How Berry Gordy And Motown Pioneered African-American Businesses

From a tiny $800 loan, Berry Gordy turned Motown into the biggest African-American business of its era, paving the way for black-owned labels that followed.

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Berry Gordy Jr
Photo: Gilles Petard/Redferns

Famously, Berry Gordy borrowed $800 to launch the biggest African-American-owned business of its era. Considering that his background included boxing, running a record shop that went bust and fitting upholstery on a car assembly line, it was quite an achievement. But the Detroit dynamo’s success was built on firm business principles which the many record companies who dreamt of becoming “the new Motown” would have done well to follow. Berry Gordy worked out a way of beating the odds when they were always stacked against black people in 60s US – without him, there’d be no P Diddy or Jay Z. Here’s how he did it.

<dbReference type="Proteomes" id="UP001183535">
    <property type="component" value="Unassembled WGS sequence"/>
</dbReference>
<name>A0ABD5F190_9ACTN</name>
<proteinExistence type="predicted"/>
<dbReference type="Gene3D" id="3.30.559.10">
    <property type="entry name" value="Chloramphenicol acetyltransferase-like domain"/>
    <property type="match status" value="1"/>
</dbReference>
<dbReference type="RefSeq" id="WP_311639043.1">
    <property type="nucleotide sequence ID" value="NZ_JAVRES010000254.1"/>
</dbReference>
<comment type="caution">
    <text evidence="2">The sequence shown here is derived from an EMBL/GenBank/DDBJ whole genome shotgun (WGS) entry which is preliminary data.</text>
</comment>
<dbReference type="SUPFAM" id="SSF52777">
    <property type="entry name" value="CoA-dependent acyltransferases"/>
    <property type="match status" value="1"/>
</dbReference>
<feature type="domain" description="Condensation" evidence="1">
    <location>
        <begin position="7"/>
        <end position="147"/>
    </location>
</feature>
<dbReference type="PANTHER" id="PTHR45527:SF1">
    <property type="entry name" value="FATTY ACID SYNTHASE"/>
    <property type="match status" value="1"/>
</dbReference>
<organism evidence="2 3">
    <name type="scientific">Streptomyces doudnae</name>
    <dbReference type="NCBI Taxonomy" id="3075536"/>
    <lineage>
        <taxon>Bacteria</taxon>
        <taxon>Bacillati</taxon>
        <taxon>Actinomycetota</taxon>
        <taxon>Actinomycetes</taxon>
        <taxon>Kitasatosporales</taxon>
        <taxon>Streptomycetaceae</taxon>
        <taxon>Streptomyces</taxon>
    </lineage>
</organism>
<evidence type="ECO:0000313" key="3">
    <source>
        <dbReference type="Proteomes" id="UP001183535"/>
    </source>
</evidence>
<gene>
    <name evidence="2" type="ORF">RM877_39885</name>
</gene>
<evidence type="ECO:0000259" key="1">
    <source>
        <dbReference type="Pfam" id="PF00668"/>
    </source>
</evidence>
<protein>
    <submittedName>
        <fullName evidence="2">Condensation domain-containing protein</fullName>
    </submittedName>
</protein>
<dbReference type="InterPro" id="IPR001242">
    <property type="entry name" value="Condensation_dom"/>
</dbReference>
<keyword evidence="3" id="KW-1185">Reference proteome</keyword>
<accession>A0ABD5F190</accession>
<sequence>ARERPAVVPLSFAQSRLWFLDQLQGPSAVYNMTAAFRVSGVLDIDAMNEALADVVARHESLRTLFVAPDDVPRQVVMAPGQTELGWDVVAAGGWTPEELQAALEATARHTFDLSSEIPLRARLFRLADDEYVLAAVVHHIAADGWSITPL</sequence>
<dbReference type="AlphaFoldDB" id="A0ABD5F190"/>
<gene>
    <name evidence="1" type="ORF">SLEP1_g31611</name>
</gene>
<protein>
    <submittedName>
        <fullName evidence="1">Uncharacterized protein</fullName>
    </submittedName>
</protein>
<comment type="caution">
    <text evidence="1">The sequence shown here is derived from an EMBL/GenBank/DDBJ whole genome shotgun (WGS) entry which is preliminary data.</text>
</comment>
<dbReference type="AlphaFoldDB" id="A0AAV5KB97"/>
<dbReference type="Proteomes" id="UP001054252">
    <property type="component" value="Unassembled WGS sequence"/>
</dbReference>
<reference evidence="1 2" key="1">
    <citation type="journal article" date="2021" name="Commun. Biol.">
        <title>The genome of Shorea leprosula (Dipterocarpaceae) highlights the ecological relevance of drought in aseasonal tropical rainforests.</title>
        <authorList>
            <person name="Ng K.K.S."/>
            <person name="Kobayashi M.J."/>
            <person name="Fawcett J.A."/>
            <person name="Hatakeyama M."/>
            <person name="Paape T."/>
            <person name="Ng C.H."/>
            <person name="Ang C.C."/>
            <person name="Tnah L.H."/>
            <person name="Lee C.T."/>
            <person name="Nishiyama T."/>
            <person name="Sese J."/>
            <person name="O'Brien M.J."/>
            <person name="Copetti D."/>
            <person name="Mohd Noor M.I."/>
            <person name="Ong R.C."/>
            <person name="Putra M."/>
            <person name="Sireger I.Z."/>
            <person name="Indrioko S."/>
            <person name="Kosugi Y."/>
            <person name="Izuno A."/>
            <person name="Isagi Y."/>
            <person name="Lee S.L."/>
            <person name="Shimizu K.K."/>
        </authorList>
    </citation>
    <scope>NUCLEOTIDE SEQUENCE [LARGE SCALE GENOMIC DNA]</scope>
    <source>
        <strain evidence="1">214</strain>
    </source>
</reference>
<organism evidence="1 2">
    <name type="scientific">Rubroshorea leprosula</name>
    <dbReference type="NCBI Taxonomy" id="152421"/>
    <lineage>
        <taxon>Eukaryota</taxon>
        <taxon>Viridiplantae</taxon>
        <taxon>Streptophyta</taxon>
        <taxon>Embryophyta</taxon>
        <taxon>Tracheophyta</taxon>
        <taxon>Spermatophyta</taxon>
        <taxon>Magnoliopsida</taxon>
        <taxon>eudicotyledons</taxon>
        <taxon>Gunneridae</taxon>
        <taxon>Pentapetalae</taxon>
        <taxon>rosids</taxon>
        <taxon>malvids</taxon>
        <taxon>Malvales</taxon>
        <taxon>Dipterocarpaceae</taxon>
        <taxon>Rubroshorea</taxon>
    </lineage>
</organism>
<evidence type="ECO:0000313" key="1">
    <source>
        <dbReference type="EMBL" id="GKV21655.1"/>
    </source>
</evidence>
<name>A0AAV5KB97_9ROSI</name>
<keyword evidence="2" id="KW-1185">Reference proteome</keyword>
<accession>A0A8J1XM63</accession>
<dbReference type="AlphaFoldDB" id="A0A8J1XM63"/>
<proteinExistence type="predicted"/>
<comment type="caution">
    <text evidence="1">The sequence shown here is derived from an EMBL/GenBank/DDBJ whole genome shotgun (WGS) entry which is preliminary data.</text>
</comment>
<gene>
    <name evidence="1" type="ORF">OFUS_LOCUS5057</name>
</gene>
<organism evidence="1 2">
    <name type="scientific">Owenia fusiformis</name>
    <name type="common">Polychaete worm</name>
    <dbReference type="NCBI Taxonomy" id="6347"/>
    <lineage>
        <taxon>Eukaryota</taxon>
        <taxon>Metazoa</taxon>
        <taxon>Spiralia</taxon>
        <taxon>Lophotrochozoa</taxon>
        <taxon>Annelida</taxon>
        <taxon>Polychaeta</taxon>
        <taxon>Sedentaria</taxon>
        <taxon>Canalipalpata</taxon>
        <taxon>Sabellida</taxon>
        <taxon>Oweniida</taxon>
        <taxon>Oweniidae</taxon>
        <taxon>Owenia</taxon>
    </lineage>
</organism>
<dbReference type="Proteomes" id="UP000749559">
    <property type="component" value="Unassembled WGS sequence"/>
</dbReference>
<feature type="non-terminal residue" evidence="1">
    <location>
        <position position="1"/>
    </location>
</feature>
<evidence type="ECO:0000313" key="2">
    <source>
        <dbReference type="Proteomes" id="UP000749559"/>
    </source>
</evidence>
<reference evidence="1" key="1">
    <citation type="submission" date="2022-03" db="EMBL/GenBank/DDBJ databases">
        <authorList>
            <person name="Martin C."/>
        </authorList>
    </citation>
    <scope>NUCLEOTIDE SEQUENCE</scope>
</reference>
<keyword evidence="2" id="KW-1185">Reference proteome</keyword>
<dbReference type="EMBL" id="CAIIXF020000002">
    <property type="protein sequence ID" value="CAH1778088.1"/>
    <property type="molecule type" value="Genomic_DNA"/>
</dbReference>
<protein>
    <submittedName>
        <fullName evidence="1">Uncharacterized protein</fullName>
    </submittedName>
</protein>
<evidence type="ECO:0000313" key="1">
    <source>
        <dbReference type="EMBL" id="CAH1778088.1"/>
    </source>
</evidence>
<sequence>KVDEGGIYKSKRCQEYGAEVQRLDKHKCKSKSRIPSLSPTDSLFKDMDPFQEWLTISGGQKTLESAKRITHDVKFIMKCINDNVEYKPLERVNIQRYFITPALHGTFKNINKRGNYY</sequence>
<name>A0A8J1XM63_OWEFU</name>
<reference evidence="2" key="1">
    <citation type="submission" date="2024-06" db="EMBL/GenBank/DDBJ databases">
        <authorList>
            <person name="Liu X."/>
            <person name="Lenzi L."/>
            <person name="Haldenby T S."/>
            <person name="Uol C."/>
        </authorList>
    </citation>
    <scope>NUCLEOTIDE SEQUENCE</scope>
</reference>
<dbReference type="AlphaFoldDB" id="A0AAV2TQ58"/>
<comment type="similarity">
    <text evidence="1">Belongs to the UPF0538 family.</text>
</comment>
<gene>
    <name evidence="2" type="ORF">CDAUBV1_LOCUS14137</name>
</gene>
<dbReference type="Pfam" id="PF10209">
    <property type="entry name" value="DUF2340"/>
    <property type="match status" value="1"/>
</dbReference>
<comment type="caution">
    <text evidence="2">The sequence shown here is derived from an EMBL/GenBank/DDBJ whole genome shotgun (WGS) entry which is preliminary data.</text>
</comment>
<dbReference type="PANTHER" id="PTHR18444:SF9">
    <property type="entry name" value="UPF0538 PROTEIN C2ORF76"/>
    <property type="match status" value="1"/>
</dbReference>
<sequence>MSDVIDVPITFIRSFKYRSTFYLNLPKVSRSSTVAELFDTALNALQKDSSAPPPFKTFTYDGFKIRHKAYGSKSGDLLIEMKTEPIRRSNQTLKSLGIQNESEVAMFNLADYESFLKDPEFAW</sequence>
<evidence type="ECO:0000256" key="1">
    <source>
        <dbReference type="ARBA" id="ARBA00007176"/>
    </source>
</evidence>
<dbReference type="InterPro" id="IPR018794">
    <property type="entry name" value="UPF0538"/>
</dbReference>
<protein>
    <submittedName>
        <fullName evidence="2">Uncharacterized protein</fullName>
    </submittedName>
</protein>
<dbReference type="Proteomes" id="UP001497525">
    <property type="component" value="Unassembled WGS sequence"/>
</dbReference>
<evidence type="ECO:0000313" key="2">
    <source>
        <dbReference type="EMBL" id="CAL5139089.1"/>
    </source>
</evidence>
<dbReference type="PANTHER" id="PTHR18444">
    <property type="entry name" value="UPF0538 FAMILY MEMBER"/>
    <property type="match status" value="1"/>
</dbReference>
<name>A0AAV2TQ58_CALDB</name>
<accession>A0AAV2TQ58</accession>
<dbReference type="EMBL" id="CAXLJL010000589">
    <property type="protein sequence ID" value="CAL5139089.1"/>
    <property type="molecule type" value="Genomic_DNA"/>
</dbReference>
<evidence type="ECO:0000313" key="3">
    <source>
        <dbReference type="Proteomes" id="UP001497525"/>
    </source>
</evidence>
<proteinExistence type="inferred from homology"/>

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Go for what you know

In the mid-50s Berry Gordy had run a record shop, the 3-D Record Mart. He’d also become a successful songwriter, penning hits for prototype soul star Jackie Wilson. Had Gordy entered the booze trade or opened a boutique, he would probably have failed. But music was his passion. He was cut out for it.

Talent comes first

A record label that signs mediocre artists will always be mediocre. Gordy’s first instinct was to employ the most brilliant people he could find. He was an active talent-spotter throughout his career, supporting young artists that he believed had the fundamentals to find success, from singers such as The Supremes and Commodores to songwriters such as Ashford & Simpson and Willie Hutch. Gordy knew that some of the acts he signed probably wouldn’t become stars but, given time in the right environment, could develop into important writers or producers. Other companies, such as Dick Griffey’s Solar, followed this example.

Be discerning

Smokey Robinson wrote 100 songs before he had one accepted by Gordy. Hence, he had to work hard to be good enough. Jackson 5 had released several singles before Motown signed them, but Gordy had the insight to drive his songwriters and producers to deliver the songs that would fulfill their glittering potential. Gordy had been writing hits since 1957, so knew what it took. He tried never to release substandard material by artists he felt had star quality.